HAMPTON ROADS, Va. (WAVY) — Google search the solar panel company “Pink Energy” and you’ll find news stories about alleged faulty equipment, poor installations, lawsuits, and layoffs.

The North Carolina-based company is under fire in multiple states with customers complaining that they’ve been misled.

10 On Your Side has been digging into these concerns for months. We’ve been speaking with homeowners right here in Hampton Roads, as well as the CEO of the company – who acknowledges the problem — but says it’s not his company’s fault.

At the heart of the issue is the company’s sales tactics. Customers we spoke with said Pink Energy sales representatives claimed the installed solar panel systems would help reduce – or even eliminate – their electric bills.

But now, as some homeowners here in Hampton Roads are paying off loans as large as $100,000, they say the solar panels aren’t working as advertised.

“When they come into your home to sell you this product, they make it look like they’re the saviors of the electric world,” said Ricardo Pistone, who signed an $85,000 contract with the company — then known as Power Home Solar — in July 2021.

The company would change its name about a year later.

“Everything they said sounded great. They said my electric bill would go down to $13, $14 a month. It doesn’t work out like that,” Pistone said.

Copies of Pistone’s Dominion Energy service fees from December 2021 through May 2022 show that even with the panels installed on his home, he’s been paying between $158 and $677 dollars a month for energy, with the higher amounts paid during peak weather months.

After we reached out to Pink Energy on Pistone’s behalf, the company spokesperson told us they were going to compensate him for seven of his loan payments, totaling $2,149.21.

10 On Your Side then met Hampton resident Richard Booker. He reached out to us to say his experience with the solar panel company has been a “nightmare” for the last four years.

“[The salesman] gave me the whole spiel, and I believed every word that came out of his mouth. Talk about a big lie.” Booker said.

Booker showed us his energy bills for the last two years, he’s still paying upwards of three hundred dollars a month. He says before the solar panel installation he was paying just a little more – in the range of $350 to $400 a month for electric.

In a written statement, a Pink Energy spokesperson told us that some of Booker’s problems may stem from the phase-out of 3G, and that the company has offered him assistance.

For six months, Pink Energy declined our multiple requests for an interview with the company’s CEO, but on September seventh of this year, Jayson Waller spoke publicly for the first time in a press conference.

Waller acknowledged the increasing customer complaints and blamed what he called quote “faulty equipment” supplied by their partner, Generac.

“These faulty parts caused the solar panels to not produce the energy they were expected to generate, causing those customer complaints and our sales team to oversell and under deliver,” he said.

Generac provides some Pink Energy customers with a device called snaps, which are designed to shut down power to solar panels if the voltage gets too high. Waller said the faulty snaps didn’t allow the solar panel systems his company was installing to function at their highest level.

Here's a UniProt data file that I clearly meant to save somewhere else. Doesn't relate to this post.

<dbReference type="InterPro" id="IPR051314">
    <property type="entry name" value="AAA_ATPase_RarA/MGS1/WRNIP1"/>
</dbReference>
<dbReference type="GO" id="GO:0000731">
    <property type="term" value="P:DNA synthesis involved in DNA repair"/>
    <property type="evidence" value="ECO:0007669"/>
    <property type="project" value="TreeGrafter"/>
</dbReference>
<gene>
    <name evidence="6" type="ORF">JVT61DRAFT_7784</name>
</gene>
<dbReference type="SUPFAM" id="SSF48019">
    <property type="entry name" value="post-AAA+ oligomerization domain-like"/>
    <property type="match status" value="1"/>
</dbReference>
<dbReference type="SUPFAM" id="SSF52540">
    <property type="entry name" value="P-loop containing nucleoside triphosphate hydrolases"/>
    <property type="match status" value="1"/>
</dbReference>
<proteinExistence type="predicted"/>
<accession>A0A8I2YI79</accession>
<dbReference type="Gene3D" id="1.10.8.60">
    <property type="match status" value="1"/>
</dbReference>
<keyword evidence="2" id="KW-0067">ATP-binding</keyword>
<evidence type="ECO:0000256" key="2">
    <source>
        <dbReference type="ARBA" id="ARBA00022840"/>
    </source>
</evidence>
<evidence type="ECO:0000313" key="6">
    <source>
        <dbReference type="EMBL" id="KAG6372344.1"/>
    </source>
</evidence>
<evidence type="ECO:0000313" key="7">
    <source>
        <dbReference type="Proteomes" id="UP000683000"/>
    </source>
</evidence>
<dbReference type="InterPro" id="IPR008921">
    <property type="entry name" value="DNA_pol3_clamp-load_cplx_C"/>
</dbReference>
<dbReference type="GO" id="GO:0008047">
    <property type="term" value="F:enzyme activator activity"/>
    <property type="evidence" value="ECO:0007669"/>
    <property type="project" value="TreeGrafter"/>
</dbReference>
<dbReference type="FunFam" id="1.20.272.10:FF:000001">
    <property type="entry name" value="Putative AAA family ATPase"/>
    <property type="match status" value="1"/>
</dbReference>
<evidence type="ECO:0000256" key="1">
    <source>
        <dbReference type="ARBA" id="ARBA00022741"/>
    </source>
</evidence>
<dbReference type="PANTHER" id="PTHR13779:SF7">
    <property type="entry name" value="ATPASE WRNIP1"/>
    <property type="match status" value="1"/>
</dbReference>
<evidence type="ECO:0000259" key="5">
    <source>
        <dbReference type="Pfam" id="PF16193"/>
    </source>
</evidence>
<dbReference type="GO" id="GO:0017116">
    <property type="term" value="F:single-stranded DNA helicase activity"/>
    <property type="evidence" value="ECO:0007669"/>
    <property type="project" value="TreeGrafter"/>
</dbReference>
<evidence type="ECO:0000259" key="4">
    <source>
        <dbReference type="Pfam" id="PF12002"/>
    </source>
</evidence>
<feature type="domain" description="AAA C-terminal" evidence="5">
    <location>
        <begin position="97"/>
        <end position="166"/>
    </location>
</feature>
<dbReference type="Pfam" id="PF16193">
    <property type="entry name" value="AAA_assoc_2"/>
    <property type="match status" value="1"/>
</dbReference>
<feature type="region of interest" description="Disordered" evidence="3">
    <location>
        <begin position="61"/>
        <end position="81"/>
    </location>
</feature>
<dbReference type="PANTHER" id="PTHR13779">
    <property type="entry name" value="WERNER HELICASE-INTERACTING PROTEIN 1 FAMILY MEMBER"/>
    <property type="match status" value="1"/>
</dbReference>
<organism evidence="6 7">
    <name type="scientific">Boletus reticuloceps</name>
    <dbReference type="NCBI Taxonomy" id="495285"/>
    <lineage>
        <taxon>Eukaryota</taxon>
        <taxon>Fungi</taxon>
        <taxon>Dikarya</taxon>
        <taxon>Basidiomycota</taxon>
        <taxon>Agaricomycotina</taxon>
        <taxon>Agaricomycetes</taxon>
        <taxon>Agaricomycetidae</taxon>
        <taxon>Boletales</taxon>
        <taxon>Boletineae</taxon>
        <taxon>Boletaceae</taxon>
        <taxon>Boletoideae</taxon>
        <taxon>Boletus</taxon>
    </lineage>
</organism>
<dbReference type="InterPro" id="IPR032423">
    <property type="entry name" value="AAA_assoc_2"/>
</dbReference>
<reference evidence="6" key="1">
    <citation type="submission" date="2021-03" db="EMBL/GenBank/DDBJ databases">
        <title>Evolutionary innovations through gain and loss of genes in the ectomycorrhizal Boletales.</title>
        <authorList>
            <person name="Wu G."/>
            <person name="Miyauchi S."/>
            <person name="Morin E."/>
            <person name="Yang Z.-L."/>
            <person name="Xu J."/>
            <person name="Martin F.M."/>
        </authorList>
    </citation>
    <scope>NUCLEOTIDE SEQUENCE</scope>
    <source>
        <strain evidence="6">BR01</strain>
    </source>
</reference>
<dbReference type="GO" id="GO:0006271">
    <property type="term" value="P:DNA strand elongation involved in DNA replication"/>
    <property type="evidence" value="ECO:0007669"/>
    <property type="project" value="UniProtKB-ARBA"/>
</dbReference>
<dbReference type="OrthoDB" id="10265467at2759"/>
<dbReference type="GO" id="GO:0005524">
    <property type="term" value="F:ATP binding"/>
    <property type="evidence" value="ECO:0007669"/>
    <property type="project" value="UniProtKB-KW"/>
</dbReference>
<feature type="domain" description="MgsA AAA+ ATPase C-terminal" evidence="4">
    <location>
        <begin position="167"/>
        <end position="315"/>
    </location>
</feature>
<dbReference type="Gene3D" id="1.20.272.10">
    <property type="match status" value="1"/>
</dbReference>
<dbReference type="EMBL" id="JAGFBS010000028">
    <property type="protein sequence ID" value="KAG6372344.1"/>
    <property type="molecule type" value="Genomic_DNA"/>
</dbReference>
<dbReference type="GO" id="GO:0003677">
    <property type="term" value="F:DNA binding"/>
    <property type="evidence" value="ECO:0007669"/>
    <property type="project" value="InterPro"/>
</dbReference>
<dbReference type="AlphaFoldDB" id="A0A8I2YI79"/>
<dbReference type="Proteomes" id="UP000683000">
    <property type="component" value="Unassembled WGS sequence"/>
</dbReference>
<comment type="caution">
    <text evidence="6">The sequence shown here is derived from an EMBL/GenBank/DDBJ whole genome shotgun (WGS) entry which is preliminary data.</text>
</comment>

He then announced that Pink Energy filed a lawsuit against Generac, claiming the company owes them more than $39 million dollars for invoices related to calls associated with their equipment.

In a written statement, Generac told 10 On Your Side that they “stand by their products” and that “in certain situations, especially when product guidelines have not been followed, as appears to be the case with some Pink Energy installations, customers may have experienced certain issues with the snap r-s 801 or 801-a. “

Still, Waller blamed Generac for customers’ frustrations.

“Our customers have been hurt, our employees have been unfairly judged, and our company’s reputation has been severely damaged,” Waller said.

Immediately after the press conference, Waller also sat down with us for a brief one-on-one interview where he addressed some of the customer complaints in Hampton Roads – including what homeowners have described as aggressive sales tactics.

“We don’t have any sales tactic issues. Our proposals again are spot on we don’t have issues with that. The issues have come back to the Generac problem.”

Waller added that the company has made an effort to monitor its sales – pursuing customers largely over the phone, so the conversations are recorded.

“Everything is recorded so if there’s ever a question it’s like ‘Hey Julie, we understand that you thought it was this, let us send you the video so you know what’s going on,” he said.

On September 21st, Pink Energy terminated business operations. We are working to find out what that means for their customers.

In the meantime, Pink Energy says moving forward customers must contact Generac directly for any problems associated with systems using Generac equipment.

You can watch our full interview with Pink Energy CEO Jayson Waller below:

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